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Holding Accountable Those Directing Conflict In South Sudan


Marial Chanuong

The U.S. has imposed sanctions on two individuals it has identified as committing or ordering human rights abuses or obstructing the peace process there.

In a clear warning to both those in government and those leading rebel forces who are contributing, or considering contributing, to the terrible violence taking place in South Sudan, the United States has imposed sanctions on two individuals it has identified as committing or ordering human rights abuses or obstructing the peace process there.

The U.S. Treasury Department announced May 6 that it was taking action against South Sudanese Major General Marial Chanuong and rebel commander Peter Gadet, freezing any assets they may hold in the United States and barring U.S. citizens or companies from dealing with them.

Chanuong, commander of the government’s Presidential Guard, commanded troops that slaughtered hundreds of civilians in Juba when the conflict first erupted in December. Gadet in turn led the troops accused of the ethnically motivated killing of more than 200 civilians last month when rebel forces captured the town of Bentiu, capital of Unity state.

The United States and others in the international community have long urged that those choosing violence in the South Sudan political crisis be held accountable. The sanctions initiative signals that the time for words is over and action is now due.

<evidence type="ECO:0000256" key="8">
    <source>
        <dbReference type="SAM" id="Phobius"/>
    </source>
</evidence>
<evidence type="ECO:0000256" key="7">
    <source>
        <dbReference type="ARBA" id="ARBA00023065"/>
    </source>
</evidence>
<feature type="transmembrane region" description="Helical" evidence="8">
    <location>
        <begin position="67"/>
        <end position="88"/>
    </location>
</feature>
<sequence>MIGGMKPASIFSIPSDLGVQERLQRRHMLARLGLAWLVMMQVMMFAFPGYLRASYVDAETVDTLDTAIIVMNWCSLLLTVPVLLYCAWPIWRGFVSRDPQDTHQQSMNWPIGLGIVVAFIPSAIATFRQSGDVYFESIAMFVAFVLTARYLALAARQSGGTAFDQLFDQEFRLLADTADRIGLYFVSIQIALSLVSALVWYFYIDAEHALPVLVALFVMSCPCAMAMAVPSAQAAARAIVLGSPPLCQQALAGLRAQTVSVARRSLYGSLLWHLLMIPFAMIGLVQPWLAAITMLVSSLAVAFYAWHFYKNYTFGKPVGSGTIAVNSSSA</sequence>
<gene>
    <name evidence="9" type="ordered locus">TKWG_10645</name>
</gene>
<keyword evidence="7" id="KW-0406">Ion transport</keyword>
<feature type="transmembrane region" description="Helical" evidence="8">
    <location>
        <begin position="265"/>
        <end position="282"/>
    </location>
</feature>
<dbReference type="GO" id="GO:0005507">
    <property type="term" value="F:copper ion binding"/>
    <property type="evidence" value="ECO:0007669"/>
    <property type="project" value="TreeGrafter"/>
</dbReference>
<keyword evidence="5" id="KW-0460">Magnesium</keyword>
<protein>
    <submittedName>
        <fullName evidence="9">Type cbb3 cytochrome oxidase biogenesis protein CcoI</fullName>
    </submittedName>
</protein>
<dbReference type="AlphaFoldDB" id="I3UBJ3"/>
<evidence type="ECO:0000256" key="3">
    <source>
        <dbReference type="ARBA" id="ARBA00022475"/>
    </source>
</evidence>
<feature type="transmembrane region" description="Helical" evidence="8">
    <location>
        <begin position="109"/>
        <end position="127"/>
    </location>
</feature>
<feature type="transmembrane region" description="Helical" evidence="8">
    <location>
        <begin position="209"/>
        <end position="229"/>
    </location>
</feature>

Hopes have been raised that the violence may ebb with an agreement by South Sudan’s government and the rebels to facilitate humanitarian assistance to civilians caught in the conflict and the upcoming meeting between President Salva Kiir and former Vice President Riek Machar. This follows a high level meeting between U.S. Secretary of State John Kerry and President Kiir. Given yet another opportunity to end the destruction and death, the parties should seize the day and do everything in their power to resolve the political crisis and begin a process of national dialogue and reconciliation.

The choices that government and opposition leaders face are stark and clear. The human costs of the conflict have been enormous and would likely grow if a settlement is not reached. There can be no military solution to the crisis since what the parties are fighting to control would be destroyed. Before the promise of South Sudan’s future is soaked in more blood, President Kiir and the opposition must work immediately for a true cessation of hostilities and move toward an understanding of the nation’s future governance.

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